Phillip Hammond has delivered his first Autumn Statement as Chancellor of the Exchequer. Compared to recent budgets and statements there was relatively little directly affecting the housing market though we did get two further housing initiatives announced:
· Widely predicted funding targeted at affordable housing schemes, for rent and ownership. The £1.4bn is expected to support 40,000 housing starts by 2020-21.
· A new Housing Infrastructure Fund supplying £2.3bn by 2020-21 to local government, to facilitate more house building in high demand areas where lack of local infrastructure holds back potential development. So this is intended to make life easier for developers and is expected to support up to 100,000 new homes.
It is hoped that this will help increase housing supply and halt the decline in housing affordability and the government also plans to publish a Housing White Paper shortly.
These are the latest in a long line of schemes over recent years and all will take time to deliver (the Starter Homes Initiative, announced in late 2014, for example, is apparently still yet to start), so just as welcome is the confirmation of £1.7bn – again over the next four years – for the accelerated construction scheme intended to speed up builds on public sector land.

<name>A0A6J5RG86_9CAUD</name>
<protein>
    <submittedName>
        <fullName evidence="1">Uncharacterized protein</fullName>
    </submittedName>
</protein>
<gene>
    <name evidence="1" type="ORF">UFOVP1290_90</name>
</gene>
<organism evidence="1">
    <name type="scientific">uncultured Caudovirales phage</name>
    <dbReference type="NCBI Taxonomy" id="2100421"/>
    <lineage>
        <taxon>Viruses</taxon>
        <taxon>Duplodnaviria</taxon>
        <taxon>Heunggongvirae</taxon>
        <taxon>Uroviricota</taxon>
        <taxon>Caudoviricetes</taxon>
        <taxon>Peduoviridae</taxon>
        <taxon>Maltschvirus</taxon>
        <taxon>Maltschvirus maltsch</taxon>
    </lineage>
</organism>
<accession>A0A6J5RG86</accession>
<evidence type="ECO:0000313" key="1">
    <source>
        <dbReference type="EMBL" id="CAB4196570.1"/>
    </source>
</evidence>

There is a danger of course that agents may try to recoup that lost income from landlords (who will already be feeling squeezed by higher tax bills), and ultimately drive rents up. However reports from Scotland, where such fees have been banned for a while, suggest the impact has been minor and overall tenants are better off so it’s to be hoped we see something similar here.
The ban doesn’t come in immediately and there will be consultation before legislation is produced, so tenants shouldn’t start spending their extra money just yet.